Incentives or Standards: What Determines Accounting Quality Changes Around IFRS Adoption?
Hans Bonde Christensen
University of Chicago - Booth School of Business
University of Manchester - Alliance Manchester Business School
University of Manchester - Manchester Business School
Manchester Business School
January 30, 2015
European Accounting Review Forthcoming
We examine the impact of managerial financial reporting incentives on accounting quality changes around International Financial Reporting Standards (IFRS) adoption. A novel feature of our single-country setting based on Germany is that voluntary IFRS adoption was allowed and common before IFRS became mandatory. We exploit the revealed preferences in the choice to (not) adopt IFRS voluntarily to determine whether the management of individual firms had incentives to adopt IFRS. For comparability with previous studies, we assess accounting quality through multiple constructs such as earnings management, timely loss recognition, and value relevance. While most existing literature documents accounting quality improvements following IFRS adoption, we find that improvements are confined to firms with incentives to adopt, that is, voluntary adopters. We also find that firms that resist IFRS adoption have closer connections with banks and inside shareholders, consistent with lower incentives for more comprehensive accounting standards. The overall results indicate that reporting incentives dominate accounting standards in determining accounting quality. We conclude that it is unwarranted to infer from evidence on accounting quality changes around voluntary adoption that IFRS per se improves accounting quality.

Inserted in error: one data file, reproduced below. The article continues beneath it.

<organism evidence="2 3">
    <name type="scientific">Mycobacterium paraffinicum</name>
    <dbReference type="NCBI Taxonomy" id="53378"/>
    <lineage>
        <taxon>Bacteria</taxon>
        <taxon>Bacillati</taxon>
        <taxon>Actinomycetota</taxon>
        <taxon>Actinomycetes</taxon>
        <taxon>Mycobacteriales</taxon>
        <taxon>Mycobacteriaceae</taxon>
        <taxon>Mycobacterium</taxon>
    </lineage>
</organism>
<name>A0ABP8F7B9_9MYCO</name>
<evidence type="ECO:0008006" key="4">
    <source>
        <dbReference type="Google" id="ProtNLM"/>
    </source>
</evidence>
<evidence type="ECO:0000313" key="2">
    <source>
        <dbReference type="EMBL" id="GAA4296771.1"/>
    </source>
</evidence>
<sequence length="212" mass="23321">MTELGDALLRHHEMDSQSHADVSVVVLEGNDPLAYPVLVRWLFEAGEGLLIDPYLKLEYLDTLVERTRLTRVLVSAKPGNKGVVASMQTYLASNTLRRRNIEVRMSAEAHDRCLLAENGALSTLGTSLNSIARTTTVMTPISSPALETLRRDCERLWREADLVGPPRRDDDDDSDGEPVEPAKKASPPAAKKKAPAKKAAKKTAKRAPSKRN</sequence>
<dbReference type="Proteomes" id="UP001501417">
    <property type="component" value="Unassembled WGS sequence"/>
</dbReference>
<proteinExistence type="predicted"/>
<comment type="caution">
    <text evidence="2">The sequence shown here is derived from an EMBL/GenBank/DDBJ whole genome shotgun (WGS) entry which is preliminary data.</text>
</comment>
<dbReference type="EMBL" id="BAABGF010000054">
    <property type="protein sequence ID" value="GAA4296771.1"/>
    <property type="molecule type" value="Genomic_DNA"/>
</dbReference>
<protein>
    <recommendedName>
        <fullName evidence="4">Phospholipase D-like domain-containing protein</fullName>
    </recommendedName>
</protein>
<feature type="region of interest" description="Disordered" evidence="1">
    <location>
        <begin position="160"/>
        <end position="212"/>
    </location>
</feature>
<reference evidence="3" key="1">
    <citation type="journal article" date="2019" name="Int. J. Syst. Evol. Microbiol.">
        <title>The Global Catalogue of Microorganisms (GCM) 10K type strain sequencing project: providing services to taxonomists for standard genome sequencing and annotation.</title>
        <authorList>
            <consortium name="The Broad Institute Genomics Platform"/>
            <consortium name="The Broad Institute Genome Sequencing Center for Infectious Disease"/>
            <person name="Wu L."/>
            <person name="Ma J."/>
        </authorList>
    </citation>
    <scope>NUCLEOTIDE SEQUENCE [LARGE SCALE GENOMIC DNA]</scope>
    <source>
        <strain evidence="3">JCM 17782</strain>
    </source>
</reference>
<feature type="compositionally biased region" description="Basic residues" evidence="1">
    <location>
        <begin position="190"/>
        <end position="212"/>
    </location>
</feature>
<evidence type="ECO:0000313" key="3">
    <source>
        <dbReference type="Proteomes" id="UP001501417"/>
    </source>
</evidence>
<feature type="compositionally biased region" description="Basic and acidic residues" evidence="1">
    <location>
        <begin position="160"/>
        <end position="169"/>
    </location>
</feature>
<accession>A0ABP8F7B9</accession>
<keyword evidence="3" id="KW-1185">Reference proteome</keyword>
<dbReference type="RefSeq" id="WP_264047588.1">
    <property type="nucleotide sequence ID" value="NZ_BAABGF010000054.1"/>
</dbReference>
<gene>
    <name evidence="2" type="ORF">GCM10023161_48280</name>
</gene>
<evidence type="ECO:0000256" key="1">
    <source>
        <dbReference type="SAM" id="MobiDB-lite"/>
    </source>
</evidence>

Number of Pages in PDF File: 50
Keywords: IFRS, IAS, accounting quality, international accounting
JEL Classification: K22, M41, M48
Date posted: September 10, 2007 ; Last revised: February 23, 2015